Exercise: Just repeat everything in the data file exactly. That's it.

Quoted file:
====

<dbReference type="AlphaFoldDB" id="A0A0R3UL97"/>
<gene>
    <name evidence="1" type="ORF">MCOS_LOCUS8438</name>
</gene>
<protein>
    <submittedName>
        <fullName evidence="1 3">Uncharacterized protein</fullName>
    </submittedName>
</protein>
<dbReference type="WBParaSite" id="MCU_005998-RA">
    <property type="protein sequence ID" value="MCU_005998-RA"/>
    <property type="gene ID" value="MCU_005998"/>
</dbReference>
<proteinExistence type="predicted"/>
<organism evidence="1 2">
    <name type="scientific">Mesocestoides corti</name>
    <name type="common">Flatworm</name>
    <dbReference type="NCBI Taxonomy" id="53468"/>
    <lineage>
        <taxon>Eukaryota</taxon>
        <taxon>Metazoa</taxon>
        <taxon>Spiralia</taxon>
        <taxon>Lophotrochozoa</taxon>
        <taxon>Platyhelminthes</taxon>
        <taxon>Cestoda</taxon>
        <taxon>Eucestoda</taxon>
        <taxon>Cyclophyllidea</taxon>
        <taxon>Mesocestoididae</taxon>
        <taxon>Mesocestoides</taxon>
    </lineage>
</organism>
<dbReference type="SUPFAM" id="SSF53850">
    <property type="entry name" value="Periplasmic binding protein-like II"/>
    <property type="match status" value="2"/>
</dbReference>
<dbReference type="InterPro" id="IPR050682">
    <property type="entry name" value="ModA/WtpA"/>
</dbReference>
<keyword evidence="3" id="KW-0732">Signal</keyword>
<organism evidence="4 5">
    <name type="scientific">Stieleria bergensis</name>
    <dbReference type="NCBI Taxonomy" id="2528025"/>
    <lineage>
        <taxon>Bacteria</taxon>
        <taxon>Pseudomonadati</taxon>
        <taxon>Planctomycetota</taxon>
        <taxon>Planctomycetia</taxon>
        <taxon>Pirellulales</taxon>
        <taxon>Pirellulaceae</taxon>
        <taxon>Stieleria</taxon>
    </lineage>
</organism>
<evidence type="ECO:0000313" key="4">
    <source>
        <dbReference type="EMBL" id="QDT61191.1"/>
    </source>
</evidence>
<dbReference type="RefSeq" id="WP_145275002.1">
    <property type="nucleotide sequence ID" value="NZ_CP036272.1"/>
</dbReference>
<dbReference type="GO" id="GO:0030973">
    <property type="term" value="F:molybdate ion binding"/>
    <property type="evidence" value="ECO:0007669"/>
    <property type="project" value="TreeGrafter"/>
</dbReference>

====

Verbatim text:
<dbReference type="AlphaFoldDB" id="A0A0R3UL97"/>
<gene>
    <name evidence="1" type="ORF">MCOS_LOCUS8438</name>
</gene>
<protein>
    <submittedName>
        <fullName evidence="1 3">Uncharacterized protein</fullName>
    </submittedName>
</protein>
<dbReference type="WBParaSite" id="MCU_005998-RA">
    <property type="protein sequence ID" value="MCU_005998-RA"/>
    <property type="gene ID" value="MCU_005998"/>
</dbReference>
<proteinExistence type="predicted"/>
<organism evidence="1 2">
    <name type="scientific">Mesocestoides corti</name>
    <name type="common">Flatworm</name>
    <dbReference type="NCBI Taxonomy" id="53468"/>
    <lineage>
        <taxon>Eukaryota</taxon>
        <taxon>Metazoa</taxon>
        <taxon>Spiralia</taxon>
        <taxon>Lophotrochozoa</taxon>
        <taxon>Platyhelminthes</taxon>
        <taxon>Cestoda</taxon>
        <taxon>Eucestoda</taxon>
        <taxon>Cyclophyllidea</taxon>
        <taxon>Mesocestoididae</taxon>
        <taxon>Mesocestoides</taxon>
    </lineage>
</organism>
<dbReference type="SUPFAM" id="SSF53850">
    <property type="entry name" value="Periplasmic binding protein-like II"/>
    <property type="match status" value="2"/>
</dbReference>
<dbReference type="InterPro" id="IPR050682">
    <property type="entry name" value="ModA/WtpA"/>
</dbReference>
<keyword evidence="3" id="KW-0732">Signal</keyword>
<organism evidence="4 5">
    <name type="scientific">Stieleria bergensis</name>
    <dbReference type="NCBI Taxonomy" id="2528025"/>
    <lineage>
        <taxon>Bacteria</taxon>
        <taxon>Pseudomonadati</taxon>
        <taxon>Planctomycetota</taxon>
        <taxon>Planctomycetia</taxon>
        <taxon>Pirellulales</taxon>
        <taxon>Pirellulaceae</taxon>
        <taxon>Stieleria</taxon>
    </lineage>
</organism>
<evidence type="ECO:0000313" key="4">
    <source>
        <dbReference type="EMBL" id="QDT61191.1"/>
    </source>
</evidence>
<dbReference type="RefSeq" id="WP_145275002.1">
    <property type="nucleotide sequence ID" value="NZ_CP036272.1"/>
</dbReference>
<dbReference type="GO" id="GO:0030973">
    <property type="term" value="F:molybdate ion binding"/>
    <property type="evidence" value="ECO:0007669"/>
    <property type="project" value="TreeGrafter"/>
</dbReference>